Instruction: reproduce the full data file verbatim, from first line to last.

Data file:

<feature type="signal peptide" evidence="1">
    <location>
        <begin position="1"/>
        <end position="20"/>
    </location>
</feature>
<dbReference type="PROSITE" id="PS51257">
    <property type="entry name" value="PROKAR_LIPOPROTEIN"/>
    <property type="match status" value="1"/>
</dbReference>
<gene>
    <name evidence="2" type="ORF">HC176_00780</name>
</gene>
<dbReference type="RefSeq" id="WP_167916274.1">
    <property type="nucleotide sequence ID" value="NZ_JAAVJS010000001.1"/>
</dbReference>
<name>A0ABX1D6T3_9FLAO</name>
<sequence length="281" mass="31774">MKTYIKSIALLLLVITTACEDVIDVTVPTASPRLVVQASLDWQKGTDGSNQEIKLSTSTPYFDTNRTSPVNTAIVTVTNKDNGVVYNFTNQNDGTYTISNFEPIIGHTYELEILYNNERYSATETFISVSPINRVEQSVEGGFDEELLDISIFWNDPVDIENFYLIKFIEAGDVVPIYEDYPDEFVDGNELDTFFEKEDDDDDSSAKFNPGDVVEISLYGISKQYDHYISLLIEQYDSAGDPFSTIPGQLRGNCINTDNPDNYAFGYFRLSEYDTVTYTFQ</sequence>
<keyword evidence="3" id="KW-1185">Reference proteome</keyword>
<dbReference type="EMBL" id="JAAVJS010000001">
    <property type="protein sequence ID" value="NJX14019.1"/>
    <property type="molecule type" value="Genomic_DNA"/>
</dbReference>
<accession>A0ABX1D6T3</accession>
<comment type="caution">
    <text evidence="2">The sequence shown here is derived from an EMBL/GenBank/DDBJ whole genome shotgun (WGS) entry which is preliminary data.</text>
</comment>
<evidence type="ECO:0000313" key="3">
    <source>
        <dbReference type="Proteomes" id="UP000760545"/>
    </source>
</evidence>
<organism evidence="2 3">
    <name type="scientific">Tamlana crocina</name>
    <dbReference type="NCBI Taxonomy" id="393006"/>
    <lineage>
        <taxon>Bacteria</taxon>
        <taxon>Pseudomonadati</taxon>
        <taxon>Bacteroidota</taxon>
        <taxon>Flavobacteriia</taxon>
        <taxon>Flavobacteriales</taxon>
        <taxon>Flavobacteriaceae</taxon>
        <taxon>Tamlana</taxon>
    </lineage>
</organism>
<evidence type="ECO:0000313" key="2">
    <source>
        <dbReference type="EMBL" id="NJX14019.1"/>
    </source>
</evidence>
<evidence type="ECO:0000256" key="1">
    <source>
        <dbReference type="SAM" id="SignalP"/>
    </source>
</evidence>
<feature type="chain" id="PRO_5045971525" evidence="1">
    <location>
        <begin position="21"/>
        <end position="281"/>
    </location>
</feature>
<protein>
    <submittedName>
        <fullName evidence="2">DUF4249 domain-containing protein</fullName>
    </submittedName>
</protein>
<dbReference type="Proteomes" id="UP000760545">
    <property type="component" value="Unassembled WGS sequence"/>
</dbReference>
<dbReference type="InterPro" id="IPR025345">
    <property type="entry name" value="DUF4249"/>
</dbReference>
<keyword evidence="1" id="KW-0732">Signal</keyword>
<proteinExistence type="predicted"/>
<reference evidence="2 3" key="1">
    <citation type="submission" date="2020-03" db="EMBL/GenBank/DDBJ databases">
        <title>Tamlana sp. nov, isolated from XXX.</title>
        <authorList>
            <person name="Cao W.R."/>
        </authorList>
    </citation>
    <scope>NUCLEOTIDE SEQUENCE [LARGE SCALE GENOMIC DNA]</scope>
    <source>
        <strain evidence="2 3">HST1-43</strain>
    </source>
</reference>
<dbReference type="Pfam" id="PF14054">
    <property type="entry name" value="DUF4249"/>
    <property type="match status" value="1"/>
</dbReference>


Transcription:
<feature type="signal peptide" evidence="1">
    <location>
        <begin position="1"/>
        <end position="20"/>
    </location>
</feature>
<dbReference type="PROSITE" id="PS51257">
    <property type="entry name" value="PROKAR_LIPOPROTEIN"/>
    <property type="match status" value="1"/>
</dbReference>
<gene>
    <name evidence="2" type="ORF">HC176_00780</name>
</gene>
<dbReference type="RefSeq" id="WP_167916274.1">
    <property type="nucleotide sequence ID" value="NZ_JAAVJS010000001.1"/>
</dbReference>
<name>A0ABX1D6T3_9FLAO</name>
<sequence length="281" mass="31774">MKTYIKSIALLLLVITTACEDVIDVTVPTASPRLVVQASLDWQKGTDGSNQEIKLSTSTPYFDTNRTSPVNTAIVTVTNKDNGVVYNFTNQNDGTYTISNFEPIIGHTYELEILYNNERYSATETFISVSPINRVEQSVEGGFDEELLDISIFWNDPVDIENFYLIKFIEAGDVVPIYEDYPDEFVDGNELDTFFEKEDDDDDSSAKFNPGDVVEISLYGISKQYDHYISLLIEQYDSAGDPFSTIPGQLRGNCINTDNPDNYAFGYFRLSEYDTVTYTFQ</sequence>
<keyword evidence="3" id="KW-1185">Reference proteome</keyword>
<dbReference type="EMBL" id="JAAVJS010000001">
    <property type="protein sequence ID" value="NJX14019.1"/>
    <property type="molecule type" value="Genomic_DNA"/>
</dbReference>
<accession>A0ABX1D6T3</accession>
<comment type="caution">
    <text evidence="2">The sequence shown here is derived from an EMBL/GenBank/DDBJ whole genome shotgun (WGS) entry which is preliminary data.</text>
</comment>
<evidence type="ECO:0000313" key="3">
    <source>
        <dbReference type="Proteomes" id="UP000760545"/>
    </source>
</evidence>
<organism evidence="2 3">
    <name type="scientific">Tamlana crocina</name>
    <dbReference type="NCBI Taxonomy" id="393006"/>
    <lineage>
        <taxon>Bacteria</taxon>
        <taxon>Pseudomonadati</taxon>
        <taxon>Bacteroidota</taxon>
        <taxon>Flavobacteriia</taxon>
        <taxon>Flavobacteriales</taxon>
        <taxon>Flavobacteriaceae</taxon>
        <taxon>Tamlana</taxon>
    </lineage>
</organism>
<evidence type="ECO:0000313" key="2">
    <source>
        <dbReference type="EMBL" id="NJX14019.1"/>
    </source>
</evidence>
<evidence type="ECO:0000256" key="1">
    <source>
        <dbReference type="SAM" id="SignalP"/>
    </source>
</evidence>
<feature type="chain" id="PRO_5045971525" evidence="1">
    <location>
        <begin position="21"/>
        <end position="281"/>
    </location>
</feature>
<protein>
    <submittedName>
        <fullName evidence="2">DUF4249 domain-containing protein</fullName>
    </submittedName>
</protein>
<dbReference type="Proteomes" id="UP000760545">
    <property type="component" value="Unassembled WGS sequence"/>
</dbReference>
<dbReference type="InterPro" id="IPR025345">
    <property type="entry name" value="DUF4249"/>
</dbReference>
<keyword evidence="1" id="KW-0732">Signal</keyword>
<proteinExistence type="predicted"/>
<reference evidence="2 3" key="1">
    <citation type="submission" date="2020-03" db="EMBL/GenBank/DDBJ databases">
        <title>Tamlana sp. nov, isolated from XXX.</title>
        <authorList>
            <person name="Cao W.R."/>
        </authorList>
    </citation>
    <scope>NUCLEOTIDE SEQUENCE [LARGE SCALE GENOMIC DNA]</scope>
    <source>
        <strain evidence="2 3">HST1-43</strain>
    </source>
</reference>
<dbReference type="Pfam" id="PF14054">
    <property type="entry name" value="DUF4249"/>
    <property type="match status" value="1"/>
</dbReference>